The ads that Vancouver Airport executives don’t want you to see
Vancouver International authorities don't want people to know about digital strip searches at the border, but we're fighting back
What would you do if a Canadian border agent demanded to look through your phone or laptop? Would you know what your rights are in that situation, or how to file a complaint if you felt your privacy was violated?
Not many people in Canada know about out-of-date search laws which border agents interpret as giving them the power to look through digital devices without a warrant or even suspicion.
We knew we needed to take action to stop these massive privacy violations. So we set out to buy billboards inside the Vancouver International Airport Skytrain terminal to warn travelers. But Vancouver airport officials refused to run our ads, with no explanation.
It's deeply concerning that YVR officials appear to want to prevent travellers from knowing this information.
People deserve to know their rights. This campaign is promoting publicly available information, and aids travellers in knowing what to expect if their devices are searched at the border. The information we are providing has been legally vetted by trustworthy sources, and is in alignment with recommendations put forward by Canada’s Ethics committee.
We're not going to let this kind of censorship win. With the support of OpenMedia donors, we're already aiming to double our advertising, and plaster public transit with our ads so that our message reaches even more people than before.
To support the campaign, check out the website here: borderprivacy.ca and make a contribution towards our advertising efforts here.
Our digital devices — like cell phones, laptops, and hard drives — contain some of our most personal, private information.
Photos, emails, browser history, call records, social media posts, text messages, as well as apps for banking, personal health, and so much more — they can all reveal extraordinarily private information about a person. It’s no wonder that most people would think twice before handing their phones over to anyone.
But that’s not how Canada’s border laws see it. In fact, the law currently classifies digital devices as ‘mere goods’ — the same classification given to ordinary luggage like a bag of t-shirts. The courts interpret our legislation to mean that customs agents can search your devices without even any suspicion. And worryingly, many of the guidelines that agents use come from operational bulletins, instead of laws from the Customs Act.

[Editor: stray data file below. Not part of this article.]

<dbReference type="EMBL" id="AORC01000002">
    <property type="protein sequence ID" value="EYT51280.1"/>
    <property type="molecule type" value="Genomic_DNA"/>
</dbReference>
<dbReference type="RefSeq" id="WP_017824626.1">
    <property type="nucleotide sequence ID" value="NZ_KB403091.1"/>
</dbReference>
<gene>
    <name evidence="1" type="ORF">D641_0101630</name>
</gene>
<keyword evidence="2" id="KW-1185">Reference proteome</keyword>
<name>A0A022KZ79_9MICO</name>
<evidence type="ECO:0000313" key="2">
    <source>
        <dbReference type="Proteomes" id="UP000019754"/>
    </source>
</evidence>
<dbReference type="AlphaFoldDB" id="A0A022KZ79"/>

This means that in much the same way as a border guard can go through the clothes in your luggage, they can thumb through the personal contents of your phone. It’s an offense to refuse to cooperate, including the possibility of arrest for refusing to disclose passwords.
To you and I, it may seem clear that there’s a huge difference between the things we put in our suitcases, and the contents of our phones and laptops. But simply put, the laws that govern these kind of searches were created long before it was common to carry tiny devices that are capable of storing thousands of images, messages and files, and they have not been updated to reflect the rapid evolution of our modern electronic devices.
That’s not to say that our government hasn’t been pressured to change these laws.
Canada’s own ethics committee, the Standing Committee on Access to Information, Privacy and Ethics, produced a report with a series of recommendations on privacy at the border in December 2017. Chief among them were:
That the guidelines to searching devices which customs agents work from be made transparent and written into the Customs Act; to replace the threshold for searching devices to ‘reasonable grounds to suspect, and that the Government of Canada begin tracking how many devices are searched and provide this information to the Privacy Commissioner.
And yet even of these modest recommendation, only one has been accepted: the recommendation to track and report on device searches at borders and airports.
Our government’s inaction on this serious issue needs to change, and it needs to change fast.
Most people in Canada don’t know much about these laws, which is why the government hasn’t felt much pressure to update them to include protections for our private data. That’s the reason we’re spreading the word about your rights at the border far and wide, and asking everyone to take action to tell decision makers that now is the time to act.
Here’s what we’re telling them needs to change:
Searches of electronic devices should have a dedicated legal basis that is distinct from searches of other types of goods. It is clear that a cell phone or laptop has specific privacy interests implicated when these devices are searched, and should not be treated as ‘mere goods’.
Additionally, there should be no searches of digital devices without reasonable grounds to believe that there is a customs and immigration contravention. Where searches are related to potential criminal infractions, they should follow criminal law standards, as well as trigger the appropriate protections of rights.
Finally, the constitutional rights of Canadians shouldn't be a matter of undisclosed or discretionary CBSA policy — we need clear, transparent policies, and mechanisms for recourse.
People in Canada need a legislated regime with built-in rights of challenge, as well as public transparency and reporting obligations. And they deserve privacy protected by up-to-date, modern laws that reflect the current realities of our digital age.
Take action here: http://borderprivacy.ca
Learn more about your rights at the border: https://bccla.org/our_work/electronic-devices-privacy-handbook-a-guide-to-your-rights-at-the-border/